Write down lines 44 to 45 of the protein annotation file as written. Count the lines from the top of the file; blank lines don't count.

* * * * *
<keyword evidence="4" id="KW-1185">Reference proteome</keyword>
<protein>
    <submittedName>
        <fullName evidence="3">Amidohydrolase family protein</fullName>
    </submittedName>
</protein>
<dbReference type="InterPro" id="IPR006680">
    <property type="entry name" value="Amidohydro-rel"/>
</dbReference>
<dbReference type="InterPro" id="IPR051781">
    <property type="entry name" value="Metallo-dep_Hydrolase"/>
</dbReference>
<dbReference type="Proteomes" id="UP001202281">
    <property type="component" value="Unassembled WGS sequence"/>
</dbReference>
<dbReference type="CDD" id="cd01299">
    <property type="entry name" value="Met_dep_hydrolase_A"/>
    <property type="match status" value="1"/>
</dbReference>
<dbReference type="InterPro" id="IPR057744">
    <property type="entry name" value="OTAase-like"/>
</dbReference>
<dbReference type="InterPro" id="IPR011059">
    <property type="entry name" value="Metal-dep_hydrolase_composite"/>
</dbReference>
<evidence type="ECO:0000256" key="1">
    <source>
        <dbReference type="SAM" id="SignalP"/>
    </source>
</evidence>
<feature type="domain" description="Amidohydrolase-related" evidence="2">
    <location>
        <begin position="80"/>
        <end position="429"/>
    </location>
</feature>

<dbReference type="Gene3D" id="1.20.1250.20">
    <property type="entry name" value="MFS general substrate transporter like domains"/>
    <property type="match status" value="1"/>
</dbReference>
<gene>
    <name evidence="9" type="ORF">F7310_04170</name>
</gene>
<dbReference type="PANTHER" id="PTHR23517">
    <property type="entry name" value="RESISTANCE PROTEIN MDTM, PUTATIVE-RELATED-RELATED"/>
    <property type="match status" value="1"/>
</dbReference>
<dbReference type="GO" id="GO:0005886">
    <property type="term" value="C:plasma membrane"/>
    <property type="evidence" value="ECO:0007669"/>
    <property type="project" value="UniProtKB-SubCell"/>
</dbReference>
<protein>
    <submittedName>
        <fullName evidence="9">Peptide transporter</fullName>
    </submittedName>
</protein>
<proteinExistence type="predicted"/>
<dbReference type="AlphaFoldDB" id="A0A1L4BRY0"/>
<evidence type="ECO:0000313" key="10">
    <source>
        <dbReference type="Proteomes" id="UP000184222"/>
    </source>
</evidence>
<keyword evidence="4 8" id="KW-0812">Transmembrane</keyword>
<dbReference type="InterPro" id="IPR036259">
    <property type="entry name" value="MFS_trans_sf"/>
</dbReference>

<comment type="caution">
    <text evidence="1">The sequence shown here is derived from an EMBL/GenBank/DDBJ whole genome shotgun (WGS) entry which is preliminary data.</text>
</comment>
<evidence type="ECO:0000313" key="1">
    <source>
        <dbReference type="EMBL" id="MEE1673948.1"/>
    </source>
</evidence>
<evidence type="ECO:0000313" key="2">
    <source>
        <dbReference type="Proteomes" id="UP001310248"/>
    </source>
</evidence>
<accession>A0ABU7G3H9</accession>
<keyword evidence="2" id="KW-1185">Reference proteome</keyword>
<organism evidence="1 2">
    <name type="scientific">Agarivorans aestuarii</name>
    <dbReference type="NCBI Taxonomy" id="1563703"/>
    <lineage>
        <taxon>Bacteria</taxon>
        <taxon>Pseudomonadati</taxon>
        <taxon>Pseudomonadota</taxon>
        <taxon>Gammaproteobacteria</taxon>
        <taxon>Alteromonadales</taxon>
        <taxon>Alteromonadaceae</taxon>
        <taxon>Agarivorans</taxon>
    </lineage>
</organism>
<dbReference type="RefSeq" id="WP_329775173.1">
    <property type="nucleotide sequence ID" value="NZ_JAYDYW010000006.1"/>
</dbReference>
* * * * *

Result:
<dbReference type="PANTHER" id="PTHR23517">
    <property type="entry name" value="RESISTANCE PROTEIN MDTM, PUTATIVE-RELATED-RELATED"/>